NFL's Nabel sees league as leader in player health, safety

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NEW YORK (AP) — The NFL's chief medical adviser believes the league's player health initiatives will lead to safer conditions for all sports.

Dr. Elizabeth Nabel, hired in February to oversee all the NFL's health and safety committees and endeavors, said Tuesday that "the NFL has a major leadership role nationally to improving the health and safety of players in all sports, and will have a watershed effect on college sports and the NCAA, and on pro sports for men and women."

Nabel, the president of Harvard-affiliated Brigham and Women's Hospital and a professor of medicine at Harvard Medical School, has long been a leader in advocacy for health and broadening access to care.

Among her goals with the NFL: continued focus on medical research, behavioral health, and communicating to the public what the league is doing about player health and safety.

"There's a lot we don't know yet about long-term health and safety issues," Nabel said at a gathering of six NFL medical advisers. "We're just at the beginning of understanding the long-term effects of repetitive head injury, for example.

"I think the NFL has a platform by which it can set safety standards in sports."

The meeting focused on a variety of player health and safety topics ranging from quick recognition, treatment and prevention of head trauma, spine and neck injuries to improving equipment and shoes to cardiovascular issues.

Dr. Russell Lonser of Ohio State's department of neurological surgery, stressed improvements in NFL rules and treatment in significantly helping cut reported concussions. Lonser and Dr. John York, owner of the San Francisco 49ers emphasized the creation of the medical timeout for the 2015 season as another major safety step.

An observer can order the game stopped and a player removed if that player is showings signs of a medical issue, particularly head trauma. Play will resume as soon as the player is removed from the playing field and replaced.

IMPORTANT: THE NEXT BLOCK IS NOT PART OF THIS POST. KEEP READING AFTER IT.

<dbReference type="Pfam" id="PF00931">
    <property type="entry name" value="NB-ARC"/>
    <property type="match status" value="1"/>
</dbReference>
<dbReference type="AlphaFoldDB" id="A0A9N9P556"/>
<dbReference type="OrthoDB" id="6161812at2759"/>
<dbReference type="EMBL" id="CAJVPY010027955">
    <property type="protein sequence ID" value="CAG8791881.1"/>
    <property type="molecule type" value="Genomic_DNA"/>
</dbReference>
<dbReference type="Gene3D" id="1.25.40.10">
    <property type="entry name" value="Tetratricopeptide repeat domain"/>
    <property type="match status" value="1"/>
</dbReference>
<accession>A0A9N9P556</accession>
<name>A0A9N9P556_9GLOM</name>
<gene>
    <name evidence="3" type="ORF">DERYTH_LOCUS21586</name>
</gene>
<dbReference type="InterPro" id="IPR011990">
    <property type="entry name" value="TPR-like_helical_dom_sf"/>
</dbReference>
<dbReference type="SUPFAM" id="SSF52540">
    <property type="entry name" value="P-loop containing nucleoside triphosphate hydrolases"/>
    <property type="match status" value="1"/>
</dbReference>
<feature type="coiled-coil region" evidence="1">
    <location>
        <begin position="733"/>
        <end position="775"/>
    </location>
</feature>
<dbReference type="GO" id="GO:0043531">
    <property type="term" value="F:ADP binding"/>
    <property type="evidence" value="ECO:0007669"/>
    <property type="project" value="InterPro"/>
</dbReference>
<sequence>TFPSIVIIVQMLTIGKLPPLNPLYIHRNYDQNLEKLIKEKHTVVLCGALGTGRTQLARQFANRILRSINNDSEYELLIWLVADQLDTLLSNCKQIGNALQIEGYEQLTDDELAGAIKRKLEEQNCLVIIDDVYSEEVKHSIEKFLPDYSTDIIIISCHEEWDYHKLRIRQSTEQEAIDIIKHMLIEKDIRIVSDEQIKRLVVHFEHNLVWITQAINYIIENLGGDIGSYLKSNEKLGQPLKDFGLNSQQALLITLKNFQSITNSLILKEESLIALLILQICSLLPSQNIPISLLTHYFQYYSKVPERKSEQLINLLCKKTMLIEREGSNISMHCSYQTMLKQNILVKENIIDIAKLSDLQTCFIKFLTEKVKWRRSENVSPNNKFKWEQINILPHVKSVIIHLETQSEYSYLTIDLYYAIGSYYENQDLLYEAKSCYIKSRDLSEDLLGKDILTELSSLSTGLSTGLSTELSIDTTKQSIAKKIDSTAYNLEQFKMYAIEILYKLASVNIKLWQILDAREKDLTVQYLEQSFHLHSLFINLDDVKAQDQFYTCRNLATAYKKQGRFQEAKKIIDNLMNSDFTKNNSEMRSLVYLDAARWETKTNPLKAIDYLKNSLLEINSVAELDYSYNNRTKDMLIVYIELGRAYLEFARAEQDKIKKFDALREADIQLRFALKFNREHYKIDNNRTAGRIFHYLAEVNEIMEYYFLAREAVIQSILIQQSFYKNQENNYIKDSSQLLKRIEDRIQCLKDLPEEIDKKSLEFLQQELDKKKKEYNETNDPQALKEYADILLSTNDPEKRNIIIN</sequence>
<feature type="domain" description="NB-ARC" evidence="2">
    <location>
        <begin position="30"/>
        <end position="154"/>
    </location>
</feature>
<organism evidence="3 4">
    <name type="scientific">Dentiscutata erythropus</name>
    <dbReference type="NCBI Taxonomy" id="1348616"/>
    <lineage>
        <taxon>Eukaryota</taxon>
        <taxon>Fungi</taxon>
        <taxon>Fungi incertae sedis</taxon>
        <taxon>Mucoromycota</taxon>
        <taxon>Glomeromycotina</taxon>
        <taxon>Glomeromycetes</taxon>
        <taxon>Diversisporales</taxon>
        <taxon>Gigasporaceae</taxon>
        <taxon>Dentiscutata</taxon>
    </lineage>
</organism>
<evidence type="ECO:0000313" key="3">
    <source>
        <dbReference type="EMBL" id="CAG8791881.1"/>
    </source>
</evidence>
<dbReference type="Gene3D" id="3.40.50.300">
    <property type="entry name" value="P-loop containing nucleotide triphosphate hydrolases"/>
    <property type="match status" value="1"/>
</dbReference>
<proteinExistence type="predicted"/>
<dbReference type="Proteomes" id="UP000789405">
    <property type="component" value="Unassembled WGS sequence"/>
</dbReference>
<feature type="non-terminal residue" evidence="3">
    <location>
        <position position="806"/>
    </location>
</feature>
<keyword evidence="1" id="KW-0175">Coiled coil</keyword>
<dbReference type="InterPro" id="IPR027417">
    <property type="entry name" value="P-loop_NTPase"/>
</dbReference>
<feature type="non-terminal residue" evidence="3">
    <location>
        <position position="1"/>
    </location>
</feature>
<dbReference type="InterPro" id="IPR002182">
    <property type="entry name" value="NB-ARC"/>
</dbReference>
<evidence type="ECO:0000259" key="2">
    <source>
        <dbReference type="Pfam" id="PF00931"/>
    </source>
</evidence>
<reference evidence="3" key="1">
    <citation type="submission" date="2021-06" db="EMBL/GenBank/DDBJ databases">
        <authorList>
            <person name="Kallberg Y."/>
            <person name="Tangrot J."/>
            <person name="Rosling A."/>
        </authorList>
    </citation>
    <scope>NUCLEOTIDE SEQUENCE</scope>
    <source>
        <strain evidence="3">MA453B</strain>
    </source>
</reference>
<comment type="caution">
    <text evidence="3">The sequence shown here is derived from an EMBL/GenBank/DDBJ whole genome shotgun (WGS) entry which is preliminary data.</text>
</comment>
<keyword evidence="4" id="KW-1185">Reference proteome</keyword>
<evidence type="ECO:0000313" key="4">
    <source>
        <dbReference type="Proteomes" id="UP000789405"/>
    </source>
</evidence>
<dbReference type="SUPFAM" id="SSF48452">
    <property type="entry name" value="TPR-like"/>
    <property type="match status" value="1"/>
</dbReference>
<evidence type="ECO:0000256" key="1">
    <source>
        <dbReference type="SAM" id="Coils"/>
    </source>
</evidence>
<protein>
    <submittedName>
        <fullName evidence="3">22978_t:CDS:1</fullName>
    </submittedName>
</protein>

"In the past three years," Lonser noted, "there's been a 25 percent reduction in concussions. And 40 percent reduction in helmet-to-helmet hits."

Dr. Jeff Crandall of University of Virginia cited work to evaluate existing technology and the performance of equipment, both on the field and in labs. For on-field injuries, the league's Head, Neck and Spine Committee and its engineering subcommittee are "trying to characterize the causation scenarios of injuries."

By the end of the 2015 season, they hope to characterize all helmets worn in games, which should lead to conclusions on which helmets are safest — or at least perform and protect the best.

"By using in-depth video clips of players when concussions happened," Crandall said, "we hope to find the biomechanical severities that resulted in the injury."

Nabel, a cardiologist and biomedical researcher, was asked if she had a 7-year-old son, would she allow him to play football.

"Probably," Nabel said, adding that there is no information supporting a minimum age for someone to play the sport.

She recognizes that the public needs to have a better understanding of what the NFL and all football organizations are doing to improve the health and safety aspects of the sport.

"Football is getting safer all the time," Nabel said. "But we have a long ways to go. It's going to be a long, hard journey."


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